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Making Sense Of Your Military Orders

Army 101

Veterinarians checking a horseInterpreting your military orders can be a daunting task, even for officers who have been in the military for several years. While the intent of the orders is to give you instructions for getting to your next assignment (i.e. the Officer Basic Course), they are written in a very cryptic manor which adds to the confusion. Much of the information that is provided in your orders is used to convey essential information to either the Human Resources Department, or the Finance Office, and is not meant to make sense to you. The key is to be able to sort through the information and decide what information is important, and what information you can safely ignore. This section is dedicated to helping you make those decisions.

This section will address two types of orders: Temporary Duty (TDY) orders (i.e. the orders bringing you to the Officer Basic Course at Fort Sam Houston), and Permanent Change of Station (PCS) orders (i.e. the orders instructing you to report to your first active duty assignment). Your orders may differ from the orders presented in this section, but most of the key information will be the same. If you have questions, please visit the following website (https://www.hrc.army.mil/site/index.asp) to obtain the contact information for the Human Resources Command Veterinary Branch Chief or Deputy Chief. They are responsible for producing your orders, and they will be able to answer questions or make appropriate changes to your orders.

In the following sections, you will see an example set of TDY orders directing a recent veterinary school graduate to attend the Officer Basic Course (OBC) at Fort Sam Houston. Following the completion of OBC, you will see PCS orders directing CPT Joe Snuffy to Fort Eustis for his first active duty assignment. On each of these orders, you will see several sections underlined in blue. These highlighted sections represent key points of information that you need to pay particular close attention to when reading your orders. Click on the highlighted section to see a translation of the line into "civilian-speak." The remainder of the non-highlighted sections are still important to read, but may have been written for administrative purposes.

NOTE: You need to carefully read the TDY and the PCS orders together.PDF file Often times, the TDY orders will contain a statement like "IF ORDERS AUTHORIZE..." In this case, the TDY orders are making reference to the PCS orders. If you find that your TDY and PCS orders conflict with each other, contact the Human Resources Command for clarification.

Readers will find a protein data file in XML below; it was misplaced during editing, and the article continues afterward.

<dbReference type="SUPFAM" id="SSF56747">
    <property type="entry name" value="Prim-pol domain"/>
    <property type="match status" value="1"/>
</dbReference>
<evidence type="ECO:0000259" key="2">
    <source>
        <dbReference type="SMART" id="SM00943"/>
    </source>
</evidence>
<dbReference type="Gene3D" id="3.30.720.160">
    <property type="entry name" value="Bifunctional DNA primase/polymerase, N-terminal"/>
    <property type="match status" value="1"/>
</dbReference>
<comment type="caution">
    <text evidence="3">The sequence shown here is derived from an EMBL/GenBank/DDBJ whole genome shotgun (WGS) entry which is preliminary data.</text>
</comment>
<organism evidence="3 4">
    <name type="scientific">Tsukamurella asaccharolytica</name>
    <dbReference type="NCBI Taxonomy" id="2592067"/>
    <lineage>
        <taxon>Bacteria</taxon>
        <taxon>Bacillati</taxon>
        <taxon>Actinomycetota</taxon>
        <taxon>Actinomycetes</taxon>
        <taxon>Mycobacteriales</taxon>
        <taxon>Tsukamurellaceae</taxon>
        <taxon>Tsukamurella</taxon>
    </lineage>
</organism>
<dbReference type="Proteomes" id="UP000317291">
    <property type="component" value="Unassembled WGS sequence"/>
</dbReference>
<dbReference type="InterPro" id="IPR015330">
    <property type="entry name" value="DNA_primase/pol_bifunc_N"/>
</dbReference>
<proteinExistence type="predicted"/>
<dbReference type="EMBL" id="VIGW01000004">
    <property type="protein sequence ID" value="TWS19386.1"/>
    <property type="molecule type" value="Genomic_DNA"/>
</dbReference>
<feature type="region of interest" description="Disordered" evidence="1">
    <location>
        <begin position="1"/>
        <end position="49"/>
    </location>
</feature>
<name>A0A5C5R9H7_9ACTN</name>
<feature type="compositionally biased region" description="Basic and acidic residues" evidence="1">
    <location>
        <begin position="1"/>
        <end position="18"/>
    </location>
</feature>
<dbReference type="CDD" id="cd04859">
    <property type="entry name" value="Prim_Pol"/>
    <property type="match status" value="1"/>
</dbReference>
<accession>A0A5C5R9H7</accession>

Temporary Duty (TDY) Orders – Interpretations

Address Line– Be certain that your name, current address, Social Security Number (SSN), rank and branch (i.e. CPT = Captain, VC = Veterinary Corps) are all correct. The Finance Office will use this address as the starting point when they calculate the distance that you traveled from your home to Fort Sam Houston ( San Antonio, TX), and therefore the amount of money to reimburse you for your travel expenses. It is also important to make sure that this information is correct because this is the information that they have in your permanent record. For example, if your social security number is incorrect on your orders, it will likely be incorrect on all future military documents. If you need to make corrections, please contact the Human Resources Command. external link (opens new browser window)

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Temporary Duty (TDY)– When you are asked to submit a copy of your TDY orders, this is the line that indicates that these are TDY orders and not Permanent Change of Station (PCS) orders.

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Officer Basic Course (OBC) Location– This line indicates your destination. As of the date of this publication (December 2005), the Officer Basic Course (OBC) for Veterinary Corps Officers is conducted at Fort Sam Houston ( San Antonio, TX). Your orders should read the same way as this example (be aware, the unit CO A, 187 th MEDICAL BN may change, however the OBC course should still be conducted at Fort Sam Houston). If your orders show something different, please contact the Human Resources Command.external link (opens new browser window) If they have indeed changed the location of OBC, please notify the webmaster for this site.

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Temporary Duty (TDY) Purpose– This line tells you why you are reporting to Fort Sam Houston. The codes will be different on your orders (i.e. Class #401, School Code 081, etc.), however somewhere in the line it should indicate that you are attending the Officer Basic Course (OBC). If it does not, you need to contact Human Resources Command (see website link at the beginning) as soon as possible. Note: classes ending in 01 (i.e. Class #4 01) represents the Prep Course. The Prep Course is an additional period of training (currently 1 week) devoted towards introducing you to the basics of military knowledge (i.e. how to wear the uniform, when to salute, how to read a map, how to fire a rifle, etc.). It is meant for Soldiers who have never had previous military training. If you are prior service (including ROTC students), you should contact the Human Resources Command external link (opens new browser window) and request to be placed in the All Corps Course (denoted by a class number ending in 02 [i.e. Class #4 02]). Everyone eventually ends up in the All Corps class, however the Prep Course students arrive one week earlier to start training. Following the introductory week, the Prep Course students are combined with the All Corps students.